Intergenerational Transmission of Economic Preferences – Experiments With Children and Parents

Paper Session

Saturday, Jan. 7, 2017 10:15 AM – 12:15 PM

Sheraton Grand Chicago, Arkansas
Hosted By: Economic Science Association
  • Chair: Sule Alan, University of Essex

The Formation of Prosociality: Causal Evidence on the Role of Social Environment

Fabian Kosse
,
University of Bonn
Thomas Deckers
,
University of Bonn
Hannah Schildberg-Horisch
,
University of Bonn
Armin Falk
,
University of Bonn

Abstract

This study presents descriptive and causal evidence on the role of social environment for the formation of prosociality. First we show that socio-economic status (SES) and mothers' prosocial attitudes are systematically related to elementary school children's prosociality. Then we present evidence on a randomly assigned variation of the social environment, providing children with a mentor for the duration of one year. Our data reveal a significant and persistent increase in prosociality in the treatment relative to the control group. Enriching the social environment bears the potential to close the observed developmental gap in prosociality between low and high SES children.

Gender Stereotypes in the Classroom and Effects on Achievement

Sule Alan
,
University of Essex
Seda Ertac
,
Koc University
Ipek Mumcu
,
University of Essex

Abstract

We study the relationship between elementary school teachers' beliefs about gender roles and the educational outcomes of their students. To do this, we exploit the institutional features of a unique setting where conditional on district teachers are allocated to catchment areas, and conditional on catchment areas students are allocated to classrooms randomly. In this setting, a teacher might teach a pupil for as short as 1 year and as long as 4 years. Using rich data on student, family and teacher characteristics, we show that female students whose teachers maintain more traditional (progressive) views about gender roles have lower (higher) performance in objective math and verbal tests and, this effect is amplified with longer exposure to the same teacher. For boys, we find no significant effect on test scores. Our results imply that gender stereotypes in the classroom can contribute to gender achievement gaps early in childhood, and may have implications for gender gaps in occupational choice and labor markets.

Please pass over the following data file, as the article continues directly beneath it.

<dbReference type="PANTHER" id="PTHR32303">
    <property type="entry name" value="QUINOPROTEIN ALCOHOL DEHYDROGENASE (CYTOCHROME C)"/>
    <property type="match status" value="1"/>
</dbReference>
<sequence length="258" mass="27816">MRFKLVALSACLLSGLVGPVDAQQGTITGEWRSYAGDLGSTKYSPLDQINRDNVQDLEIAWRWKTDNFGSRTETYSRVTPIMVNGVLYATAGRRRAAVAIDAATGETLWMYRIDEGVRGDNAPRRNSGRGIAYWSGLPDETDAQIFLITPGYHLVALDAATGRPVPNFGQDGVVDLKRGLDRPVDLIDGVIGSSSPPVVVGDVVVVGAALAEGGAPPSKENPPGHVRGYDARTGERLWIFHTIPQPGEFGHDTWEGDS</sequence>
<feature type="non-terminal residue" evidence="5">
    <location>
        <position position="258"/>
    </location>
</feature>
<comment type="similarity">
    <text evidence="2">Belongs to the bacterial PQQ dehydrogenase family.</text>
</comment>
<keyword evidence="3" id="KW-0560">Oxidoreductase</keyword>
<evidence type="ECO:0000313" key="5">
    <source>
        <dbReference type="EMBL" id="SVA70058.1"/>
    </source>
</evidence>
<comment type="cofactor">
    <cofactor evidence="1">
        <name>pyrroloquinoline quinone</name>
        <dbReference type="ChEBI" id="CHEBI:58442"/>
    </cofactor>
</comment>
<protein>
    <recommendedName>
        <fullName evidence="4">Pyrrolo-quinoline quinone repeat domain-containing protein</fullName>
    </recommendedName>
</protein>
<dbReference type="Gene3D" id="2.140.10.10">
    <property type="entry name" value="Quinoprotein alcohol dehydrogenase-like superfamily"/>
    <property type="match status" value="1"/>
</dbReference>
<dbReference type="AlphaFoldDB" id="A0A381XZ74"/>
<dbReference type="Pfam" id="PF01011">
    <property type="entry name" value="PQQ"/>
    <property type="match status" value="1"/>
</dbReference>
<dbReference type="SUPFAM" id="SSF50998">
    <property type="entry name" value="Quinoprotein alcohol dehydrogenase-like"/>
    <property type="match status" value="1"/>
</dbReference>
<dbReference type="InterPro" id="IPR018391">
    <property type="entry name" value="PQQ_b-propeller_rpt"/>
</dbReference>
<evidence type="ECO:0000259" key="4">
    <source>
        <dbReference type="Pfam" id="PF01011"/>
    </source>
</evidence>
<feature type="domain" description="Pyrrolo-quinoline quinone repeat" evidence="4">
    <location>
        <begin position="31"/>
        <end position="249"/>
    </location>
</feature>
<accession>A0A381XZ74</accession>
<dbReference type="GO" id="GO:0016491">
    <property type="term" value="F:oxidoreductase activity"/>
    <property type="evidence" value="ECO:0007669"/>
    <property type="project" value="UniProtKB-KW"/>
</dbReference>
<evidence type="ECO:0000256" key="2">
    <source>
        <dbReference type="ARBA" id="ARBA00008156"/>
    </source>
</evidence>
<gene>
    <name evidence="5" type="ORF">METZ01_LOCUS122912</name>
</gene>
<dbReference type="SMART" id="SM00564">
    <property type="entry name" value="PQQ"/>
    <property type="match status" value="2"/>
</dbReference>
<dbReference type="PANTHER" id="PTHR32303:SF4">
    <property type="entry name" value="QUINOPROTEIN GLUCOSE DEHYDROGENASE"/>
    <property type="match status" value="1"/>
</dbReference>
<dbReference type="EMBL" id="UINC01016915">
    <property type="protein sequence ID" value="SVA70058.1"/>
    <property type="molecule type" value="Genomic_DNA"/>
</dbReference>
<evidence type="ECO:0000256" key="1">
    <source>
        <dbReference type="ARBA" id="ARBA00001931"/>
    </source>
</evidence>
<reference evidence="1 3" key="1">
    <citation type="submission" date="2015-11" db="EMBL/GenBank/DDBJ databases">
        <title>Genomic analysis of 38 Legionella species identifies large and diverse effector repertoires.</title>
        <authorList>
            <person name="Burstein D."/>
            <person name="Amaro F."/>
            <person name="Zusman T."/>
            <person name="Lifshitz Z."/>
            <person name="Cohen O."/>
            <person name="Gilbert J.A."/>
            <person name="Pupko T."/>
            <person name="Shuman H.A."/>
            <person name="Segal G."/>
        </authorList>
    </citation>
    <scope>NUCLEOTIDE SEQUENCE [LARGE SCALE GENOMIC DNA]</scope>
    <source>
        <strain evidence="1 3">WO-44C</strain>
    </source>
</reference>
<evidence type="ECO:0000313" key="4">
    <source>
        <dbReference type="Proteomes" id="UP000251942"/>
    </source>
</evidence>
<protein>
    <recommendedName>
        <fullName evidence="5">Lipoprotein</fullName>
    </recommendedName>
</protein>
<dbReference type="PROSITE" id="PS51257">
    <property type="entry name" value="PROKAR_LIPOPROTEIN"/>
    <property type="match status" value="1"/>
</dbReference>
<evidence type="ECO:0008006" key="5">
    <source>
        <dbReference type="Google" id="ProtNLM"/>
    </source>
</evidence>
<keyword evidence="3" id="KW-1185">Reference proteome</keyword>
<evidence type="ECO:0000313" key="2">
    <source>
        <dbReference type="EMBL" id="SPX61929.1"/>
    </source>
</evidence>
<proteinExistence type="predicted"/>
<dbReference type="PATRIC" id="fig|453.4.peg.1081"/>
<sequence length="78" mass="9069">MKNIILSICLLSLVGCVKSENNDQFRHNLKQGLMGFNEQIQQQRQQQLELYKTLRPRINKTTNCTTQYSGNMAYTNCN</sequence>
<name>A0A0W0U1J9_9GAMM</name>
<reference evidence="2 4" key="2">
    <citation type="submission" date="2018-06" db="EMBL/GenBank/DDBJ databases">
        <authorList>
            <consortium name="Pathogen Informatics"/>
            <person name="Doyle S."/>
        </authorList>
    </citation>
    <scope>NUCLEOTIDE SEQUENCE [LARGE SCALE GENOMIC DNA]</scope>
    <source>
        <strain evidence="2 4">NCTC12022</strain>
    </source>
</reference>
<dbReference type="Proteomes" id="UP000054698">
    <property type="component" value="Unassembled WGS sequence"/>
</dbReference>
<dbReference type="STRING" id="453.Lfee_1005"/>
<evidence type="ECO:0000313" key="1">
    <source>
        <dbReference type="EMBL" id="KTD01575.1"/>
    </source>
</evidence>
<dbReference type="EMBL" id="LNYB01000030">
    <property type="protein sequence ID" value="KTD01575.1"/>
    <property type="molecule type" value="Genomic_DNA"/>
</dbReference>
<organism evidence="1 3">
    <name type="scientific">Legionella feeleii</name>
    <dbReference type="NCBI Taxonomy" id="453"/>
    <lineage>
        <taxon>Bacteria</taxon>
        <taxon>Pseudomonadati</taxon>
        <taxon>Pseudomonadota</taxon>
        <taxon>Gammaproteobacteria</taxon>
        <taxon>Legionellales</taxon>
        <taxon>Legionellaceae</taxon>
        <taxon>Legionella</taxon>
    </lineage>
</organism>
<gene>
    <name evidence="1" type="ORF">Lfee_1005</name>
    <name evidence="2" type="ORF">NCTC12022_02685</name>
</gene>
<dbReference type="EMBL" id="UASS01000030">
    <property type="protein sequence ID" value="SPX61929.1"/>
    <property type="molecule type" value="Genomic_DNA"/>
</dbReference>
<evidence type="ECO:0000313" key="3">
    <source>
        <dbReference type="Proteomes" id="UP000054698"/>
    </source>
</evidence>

Field Experiments on the Development of Time Preferences

James Andreoni
,
University of California-San Diego
Michael Kuhn
,
University of Oregon
John A. List
,
University of Chicago
Anya Samek
,
University of Southern California
Charles Sprenger
,
University of California-San Diego

Abstract

Time preferences have been correlated with a number of life outcomes, yet little is known about how children’s environment shapes time preferences. We develop an experimental protocol to elicit time preferences of over 1,000 preschool age children, who choose between smaller amounts of candy sooner and larger amounts later. We investigate the causal impact of early schooling by using a unique sample of low socio-economic status children who were randomly assigned to one of several different schooling interventions. We explore the relationship between time preferences of parents and children and the effect of the early childhood program on child outcomes.

The Impact of Family Background and Payoff Asymmetry in a Prisoner‘s Dilemma Game with Young Children

Anna Untertrifaller
,
University of Cologne
Mattias Sutter
,
University of Cologne and University of Innsbruck

Abstract

Human social interaction relies crucially on mutual cooperation as a mean to achieve synergies and, thus, to increase the welfare of human society. Here we study the determinants of cooperation at young age, by letting four- to five-year old children and their parents play an experimental prisoner’s dilemma game (PDG). We find a strong correlation between children's beliefs and their behavior. In addition, we provide evidence that parents with higher education have children who cooperate more often, which indicates that socio-economic status might affect the willingness to cooperate. Parental judgement, i.e. overvaluation of one’s own child, decreases cooperation rates. Contrary to previous research, we do not only investigate the case when the benefits from cooperation accrue to the same extent to both players, but also when one player benefits more than the other. We find that asymmetric outcomes in case of mutual cooperation do not decrease cooperation rates, controlling for all other factors. This might explain why cooperation could evolve in human mankind despite the fact that, in real life, it is typically the case that cooperation is more valuable for some than others.
Discussant(s)
Philipp Lergetporer
,
Ifo Institute at the University of Munich
Sule Alan
,
University of Essex
Seda Ertac
,
Koc University
Ragan Petrie
,
Texas A&M University
JEL Classifications
  • C9 - Design of Experiments
  • D0 - General